Should we be excited about Sony’s NEX-FS100 camera?
It’s kind of a trick question. There is no “we,” after all. There are instead production companies, rental houses, independent producers, camera enthusiasts, and aspiring filmmakers — just to name a few potential markets for this camera.
At a body-only cost of $5,850, it’s no impulse buy. Sony’s available E-mount lenses probably won’t impress DPs, so some kind of adapter for PL, Canon, or Nikon lenses will also be required. Its specs closely mirror those of Panasonic’s AG-AF100: like the Panasonic model, it’s an interchangeable lens system that shoots at 24, 30, and 60 frames per second, all at 1080P (Matt Jeppson has a nice write-up about the camera at ProVideo Coalition). Any way you slice it, it’s a pro camera. And that’s sort of the issue I want to focus on.
“We” — the general video production community — tend to view these technological advancements in terms of how they will improve our footage, not in terms of how much they will cost. NAB is right around the corner, and there are sure to be many tasty announcements that will undoubtedly cause excessive drooling among shooters and producers. But “they” — the clients who hire us — are more concerned with keeping costs down than getting their videos shot on the hottest new camera. And therein lies the rub. The trend I’ve noticed in my own business over the past year is that I’m not realizing any additional return on each new piece of gear I add to my kit.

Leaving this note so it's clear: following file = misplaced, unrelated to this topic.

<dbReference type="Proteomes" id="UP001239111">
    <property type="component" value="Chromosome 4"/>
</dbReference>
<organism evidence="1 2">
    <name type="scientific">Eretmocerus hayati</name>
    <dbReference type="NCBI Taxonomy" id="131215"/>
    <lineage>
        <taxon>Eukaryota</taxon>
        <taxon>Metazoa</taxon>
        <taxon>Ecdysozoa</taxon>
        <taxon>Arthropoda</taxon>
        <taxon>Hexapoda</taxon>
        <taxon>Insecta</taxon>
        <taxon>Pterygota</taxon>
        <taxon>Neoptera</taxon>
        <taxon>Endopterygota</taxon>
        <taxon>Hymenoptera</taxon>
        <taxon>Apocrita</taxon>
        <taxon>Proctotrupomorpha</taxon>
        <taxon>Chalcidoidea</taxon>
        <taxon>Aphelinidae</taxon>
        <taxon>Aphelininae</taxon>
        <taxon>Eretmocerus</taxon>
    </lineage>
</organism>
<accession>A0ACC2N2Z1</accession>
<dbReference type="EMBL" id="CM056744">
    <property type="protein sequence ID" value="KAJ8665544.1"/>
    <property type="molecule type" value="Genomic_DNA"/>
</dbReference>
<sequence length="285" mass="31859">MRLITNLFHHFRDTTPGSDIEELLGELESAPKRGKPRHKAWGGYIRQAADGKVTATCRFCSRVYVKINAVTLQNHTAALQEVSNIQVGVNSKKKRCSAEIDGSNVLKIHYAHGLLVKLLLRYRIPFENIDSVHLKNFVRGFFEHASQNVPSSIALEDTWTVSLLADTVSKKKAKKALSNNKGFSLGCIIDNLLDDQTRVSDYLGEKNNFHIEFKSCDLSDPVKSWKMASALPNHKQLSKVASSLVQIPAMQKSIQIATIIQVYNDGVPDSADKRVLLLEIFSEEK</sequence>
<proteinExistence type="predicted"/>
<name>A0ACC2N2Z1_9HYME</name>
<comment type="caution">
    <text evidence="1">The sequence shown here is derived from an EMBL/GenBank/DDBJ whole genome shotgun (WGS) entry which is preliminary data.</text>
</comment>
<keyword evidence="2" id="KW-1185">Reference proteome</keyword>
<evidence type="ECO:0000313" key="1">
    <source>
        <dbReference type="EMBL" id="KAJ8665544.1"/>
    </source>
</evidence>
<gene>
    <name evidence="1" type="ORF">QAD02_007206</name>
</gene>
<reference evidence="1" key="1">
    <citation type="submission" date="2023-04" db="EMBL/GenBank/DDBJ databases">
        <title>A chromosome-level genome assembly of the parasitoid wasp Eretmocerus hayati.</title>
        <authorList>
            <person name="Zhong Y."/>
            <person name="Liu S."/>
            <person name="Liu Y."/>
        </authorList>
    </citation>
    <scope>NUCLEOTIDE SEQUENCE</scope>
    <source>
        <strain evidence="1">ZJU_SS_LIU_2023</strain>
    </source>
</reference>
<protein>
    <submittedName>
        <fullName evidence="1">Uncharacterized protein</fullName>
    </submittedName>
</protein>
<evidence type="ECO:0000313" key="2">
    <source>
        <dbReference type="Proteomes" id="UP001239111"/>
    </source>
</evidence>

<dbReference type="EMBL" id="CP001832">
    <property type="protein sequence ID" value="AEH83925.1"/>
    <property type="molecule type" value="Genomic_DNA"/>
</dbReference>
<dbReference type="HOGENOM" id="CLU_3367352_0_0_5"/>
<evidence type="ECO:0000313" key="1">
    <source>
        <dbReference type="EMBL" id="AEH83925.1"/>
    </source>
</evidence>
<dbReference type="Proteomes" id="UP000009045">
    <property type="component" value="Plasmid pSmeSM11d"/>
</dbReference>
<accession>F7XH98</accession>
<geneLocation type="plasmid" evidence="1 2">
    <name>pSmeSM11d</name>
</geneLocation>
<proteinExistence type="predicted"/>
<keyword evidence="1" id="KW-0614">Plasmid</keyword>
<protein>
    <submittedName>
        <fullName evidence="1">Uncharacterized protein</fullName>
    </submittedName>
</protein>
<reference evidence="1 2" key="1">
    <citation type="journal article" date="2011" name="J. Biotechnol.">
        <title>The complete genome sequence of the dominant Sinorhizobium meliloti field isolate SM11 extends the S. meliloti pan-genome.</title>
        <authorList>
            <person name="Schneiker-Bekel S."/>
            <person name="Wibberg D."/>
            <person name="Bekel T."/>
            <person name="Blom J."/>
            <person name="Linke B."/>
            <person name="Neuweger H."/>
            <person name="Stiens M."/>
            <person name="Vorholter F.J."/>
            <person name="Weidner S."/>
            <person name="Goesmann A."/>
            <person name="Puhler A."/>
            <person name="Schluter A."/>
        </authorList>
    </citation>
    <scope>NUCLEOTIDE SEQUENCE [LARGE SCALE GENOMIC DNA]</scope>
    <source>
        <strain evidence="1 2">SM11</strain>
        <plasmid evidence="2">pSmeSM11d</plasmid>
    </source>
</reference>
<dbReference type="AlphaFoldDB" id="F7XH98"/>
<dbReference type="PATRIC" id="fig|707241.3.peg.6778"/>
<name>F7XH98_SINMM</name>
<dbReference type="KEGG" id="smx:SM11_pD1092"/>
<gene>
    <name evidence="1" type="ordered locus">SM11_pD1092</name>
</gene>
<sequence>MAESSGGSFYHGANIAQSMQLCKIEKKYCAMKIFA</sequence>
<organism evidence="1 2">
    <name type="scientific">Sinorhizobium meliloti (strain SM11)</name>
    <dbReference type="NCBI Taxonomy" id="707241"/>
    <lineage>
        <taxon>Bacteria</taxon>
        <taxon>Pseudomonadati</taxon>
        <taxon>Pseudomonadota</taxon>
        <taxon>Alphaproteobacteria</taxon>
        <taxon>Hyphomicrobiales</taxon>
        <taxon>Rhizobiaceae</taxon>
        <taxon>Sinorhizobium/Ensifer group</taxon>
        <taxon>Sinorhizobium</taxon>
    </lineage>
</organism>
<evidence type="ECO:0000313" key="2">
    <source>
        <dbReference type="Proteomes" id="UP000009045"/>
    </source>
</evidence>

In 2010 I added an amazing Nikon 20mm manual AI-S lens to my kit, which I found on eBay for $400, and got quite a bit of use out of it. As a regular reader of CheesyCam, I also bought two essential pieces of equipment that were well reviewed on their site: a Lilliput 7″ HDMI LCD Monitor and a Z96 portable LED light. The monitor, with extra battery, cost me in the neighborhood of $250, the light around $100. After shooting some B-roll with the monitor attached to my 7D, I couldn’t believe that I had ever bothered to shoot with overpriced, disappointing LCD magnifiers before. Focusing was, finally, a breeze. The LED light was similarly effective, punching up each run-and-gun set-up just enough to make the images pop.
But did I subsequently raise my rates in order to defray the cost of the new equipment? Of course not. I’m not sure how many other producers are having this issue, but I’m certain I’m not alone. The rates I charge need to be competitive enough to secure me a contract; if I charge too much, clients will look elsewhere.
I’m competing today in an environment where the gear I use is not necessarily a differentiator. I’m using a Canon 7D, but so is practically everyone else. I’ve got a bunch of pricey L-series lenses, but so does my competition. Nikon primes? Yeah, big deal. HDMI monitors? Yawn. Fluorescent and LED lighting gear? Isn’t that special.
When I was on the other side of the table — when I was bidding out projects to line producers or production companies — they would list out all the equipment that was required for that particular shoot. If I wanted an HDMI monitor, I had to pay extra for it. If I wanted multiple primes and zooms, I had to pay for them. Everything was monetized. But as an independent producer, I’m experiencing the opposite pressure. I’m being asked to give a flat rate that includes all my gear, regardless of what that may include.